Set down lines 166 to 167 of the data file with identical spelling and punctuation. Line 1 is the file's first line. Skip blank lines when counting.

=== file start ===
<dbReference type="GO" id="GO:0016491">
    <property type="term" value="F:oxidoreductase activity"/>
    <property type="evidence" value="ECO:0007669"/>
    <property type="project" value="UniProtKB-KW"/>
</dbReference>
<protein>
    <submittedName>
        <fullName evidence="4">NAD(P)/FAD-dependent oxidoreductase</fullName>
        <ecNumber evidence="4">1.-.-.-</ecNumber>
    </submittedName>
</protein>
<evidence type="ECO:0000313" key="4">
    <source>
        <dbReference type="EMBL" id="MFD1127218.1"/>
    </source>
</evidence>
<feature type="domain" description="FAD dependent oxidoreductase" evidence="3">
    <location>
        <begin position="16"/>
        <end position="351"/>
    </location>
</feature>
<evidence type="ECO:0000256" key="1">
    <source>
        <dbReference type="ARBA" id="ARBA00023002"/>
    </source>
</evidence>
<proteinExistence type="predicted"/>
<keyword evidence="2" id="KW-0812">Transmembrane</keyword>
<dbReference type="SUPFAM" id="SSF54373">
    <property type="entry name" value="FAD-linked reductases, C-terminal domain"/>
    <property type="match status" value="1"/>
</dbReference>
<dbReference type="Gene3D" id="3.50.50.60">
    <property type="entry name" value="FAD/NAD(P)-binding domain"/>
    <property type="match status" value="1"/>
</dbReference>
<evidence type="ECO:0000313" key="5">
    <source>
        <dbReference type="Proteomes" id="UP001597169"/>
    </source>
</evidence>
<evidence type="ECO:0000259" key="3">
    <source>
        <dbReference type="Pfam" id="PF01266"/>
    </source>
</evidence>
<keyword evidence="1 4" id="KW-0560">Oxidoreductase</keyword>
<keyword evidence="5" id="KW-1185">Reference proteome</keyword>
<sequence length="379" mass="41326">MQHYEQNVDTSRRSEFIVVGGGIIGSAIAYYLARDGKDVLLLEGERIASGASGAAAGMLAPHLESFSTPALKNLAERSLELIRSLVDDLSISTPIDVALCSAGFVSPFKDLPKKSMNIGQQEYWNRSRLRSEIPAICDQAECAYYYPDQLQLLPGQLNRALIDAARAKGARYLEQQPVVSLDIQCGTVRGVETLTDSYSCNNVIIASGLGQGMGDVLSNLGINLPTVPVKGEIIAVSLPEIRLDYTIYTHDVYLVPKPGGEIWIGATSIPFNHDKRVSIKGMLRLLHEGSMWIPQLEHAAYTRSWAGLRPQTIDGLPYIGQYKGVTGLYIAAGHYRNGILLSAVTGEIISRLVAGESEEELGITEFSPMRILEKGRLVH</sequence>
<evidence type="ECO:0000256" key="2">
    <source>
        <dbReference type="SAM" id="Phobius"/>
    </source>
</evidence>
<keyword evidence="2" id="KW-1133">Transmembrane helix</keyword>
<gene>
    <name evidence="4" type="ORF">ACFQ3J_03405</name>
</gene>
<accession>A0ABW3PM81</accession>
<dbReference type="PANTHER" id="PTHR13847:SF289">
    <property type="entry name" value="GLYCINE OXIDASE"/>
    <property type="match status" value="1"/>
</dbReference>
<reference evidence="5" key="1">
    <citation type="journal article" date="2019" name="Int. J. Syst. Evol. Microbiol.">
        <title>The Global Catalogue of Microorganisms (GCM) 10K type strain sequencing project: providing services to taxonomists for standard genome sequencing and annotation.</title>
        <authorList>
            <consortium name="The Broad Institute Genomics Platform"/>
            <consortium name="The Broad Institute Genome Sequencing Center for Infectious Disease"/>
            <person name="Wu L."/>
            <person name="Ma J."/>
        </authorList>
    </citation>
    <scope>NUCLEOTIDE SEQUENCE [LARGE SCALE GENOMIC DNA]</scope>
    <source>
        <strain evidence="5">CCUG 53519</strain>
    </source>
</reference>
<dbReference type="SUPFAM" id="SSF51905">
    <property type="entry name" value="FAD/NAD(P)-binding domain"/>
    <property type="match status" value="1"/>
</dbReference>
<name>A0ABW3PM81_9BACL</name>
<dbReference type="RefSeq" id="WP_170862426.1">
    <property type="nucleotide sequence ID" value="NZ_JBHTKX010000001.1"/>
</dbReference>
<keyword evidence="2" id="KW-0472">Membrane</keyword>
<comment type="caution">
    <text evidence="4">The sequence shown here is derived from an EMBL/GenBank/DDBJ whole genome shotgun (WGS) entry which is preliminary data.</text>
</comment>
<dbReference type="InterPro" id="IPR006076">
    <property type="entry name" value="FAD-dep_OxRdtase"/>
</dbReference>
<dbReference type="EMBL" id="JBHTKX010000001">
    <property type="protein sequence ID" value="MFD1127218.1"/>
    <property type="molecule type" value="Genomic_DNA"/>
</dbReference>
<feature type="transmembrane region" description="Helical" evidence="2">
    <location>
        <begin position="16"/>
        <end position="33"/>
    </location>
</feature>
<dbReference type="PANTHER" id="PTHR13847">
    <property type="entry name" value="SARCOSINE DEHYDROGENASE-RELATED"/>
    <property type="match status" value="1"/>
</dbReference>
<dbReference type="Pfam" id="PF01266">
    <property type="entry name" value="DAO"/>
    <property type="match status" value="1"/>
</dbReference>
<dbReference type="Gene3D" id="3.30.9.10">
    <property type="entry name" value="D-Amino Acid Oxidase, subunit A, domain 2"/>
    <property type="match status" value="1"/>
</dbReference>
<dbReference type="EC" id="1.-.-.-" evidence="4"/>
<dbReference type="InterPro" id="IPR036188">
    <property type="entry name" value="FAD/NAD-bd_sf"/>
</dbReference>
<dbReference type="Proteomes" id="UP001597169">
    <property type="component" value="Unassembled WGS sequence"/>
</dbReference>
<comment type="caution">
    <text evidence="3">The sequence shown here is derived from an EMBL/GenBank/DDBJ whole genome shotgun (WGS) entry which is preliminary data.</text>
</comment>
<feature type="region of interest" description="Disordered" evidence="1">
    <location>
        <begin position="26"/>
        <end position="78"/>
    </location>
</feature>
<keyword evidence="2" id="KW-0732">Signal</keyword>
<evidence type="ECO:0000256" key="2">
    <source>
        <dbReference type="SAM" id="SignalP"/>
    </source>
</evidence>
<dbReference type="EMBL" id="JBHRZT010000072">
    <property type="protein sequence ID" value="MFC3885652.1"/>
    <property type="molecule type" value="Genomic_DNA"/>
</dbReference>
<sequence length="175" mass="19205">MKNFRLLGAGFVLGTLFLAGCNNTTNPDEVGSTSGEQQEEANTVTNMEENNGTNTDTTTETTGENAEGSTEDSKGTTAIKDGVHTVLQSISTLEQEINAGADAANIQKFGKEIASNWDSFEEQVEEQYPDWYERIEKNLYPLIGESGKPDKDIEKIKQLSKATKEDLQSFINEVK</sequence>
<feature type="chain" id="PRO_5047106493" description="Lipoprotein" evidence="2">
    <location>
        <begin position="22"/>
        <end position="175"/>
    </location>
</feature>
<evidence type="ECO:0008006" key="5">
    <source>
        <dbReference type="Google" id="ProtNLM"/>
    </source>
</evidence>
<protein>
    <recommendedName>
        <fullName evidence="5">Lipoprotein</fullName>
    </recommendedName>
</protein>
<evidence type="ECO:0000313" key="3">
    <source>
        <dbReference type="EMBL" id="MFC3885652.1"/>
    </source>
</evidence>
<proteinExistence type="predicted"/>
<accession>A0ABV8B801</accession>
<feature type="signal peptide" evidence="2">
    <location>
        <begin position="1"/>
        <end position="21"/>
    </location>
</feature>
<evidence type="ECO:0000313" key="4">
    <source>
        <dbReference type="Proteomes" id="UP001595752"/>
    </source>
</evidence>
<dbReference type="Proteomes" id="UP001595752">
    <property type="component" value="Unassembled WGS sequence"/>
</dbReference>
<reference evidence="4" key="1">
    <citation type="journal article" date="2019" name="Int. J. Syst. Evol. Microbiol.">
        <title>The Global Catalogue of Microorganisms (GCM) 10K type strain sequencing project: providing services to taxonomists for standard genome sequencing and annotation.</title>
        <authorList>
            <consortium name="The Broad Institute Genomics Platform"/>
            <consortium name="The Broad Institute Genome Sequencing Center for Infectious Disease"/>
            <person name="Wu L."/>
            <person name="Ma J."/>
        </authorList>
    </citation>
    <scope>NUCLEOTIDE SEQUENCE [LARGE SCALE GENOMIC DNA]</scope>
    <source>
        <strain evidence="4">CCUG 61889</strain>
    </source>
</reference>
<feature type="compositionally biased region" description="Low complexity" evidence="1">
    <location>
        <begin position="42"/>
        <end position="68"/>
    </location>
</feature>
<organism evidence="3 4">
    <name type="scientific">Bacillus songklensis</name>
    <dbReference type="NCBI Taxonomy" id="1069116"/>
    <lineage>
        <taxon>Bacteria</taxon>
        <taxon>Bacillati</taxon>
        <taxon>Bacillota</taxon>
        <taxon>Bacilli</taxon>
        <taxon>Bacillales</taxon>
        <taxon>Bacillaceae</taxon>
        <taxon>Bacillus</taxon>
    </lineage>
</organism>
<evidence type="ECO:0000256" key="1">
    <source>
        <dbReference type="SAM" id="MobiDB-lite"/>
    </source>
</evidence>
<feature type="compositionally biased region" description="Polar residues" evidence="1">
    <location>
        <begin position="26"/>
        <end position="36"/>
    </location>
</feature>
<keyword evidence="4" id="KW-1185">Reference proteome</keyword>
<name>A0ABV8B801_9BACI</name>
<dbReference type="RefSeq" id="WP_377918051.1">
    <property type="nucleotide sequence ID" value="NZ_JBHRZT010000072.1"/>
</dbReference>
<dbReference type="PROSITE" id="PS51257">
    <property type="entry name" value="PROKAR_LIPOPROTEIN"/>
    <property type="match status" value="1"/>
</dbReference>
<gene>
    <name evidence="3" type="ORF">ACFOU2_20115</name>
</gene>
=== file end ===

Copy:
<accession>A0ABV8B801</accession>
<feature type="signal peptide" evidence="2">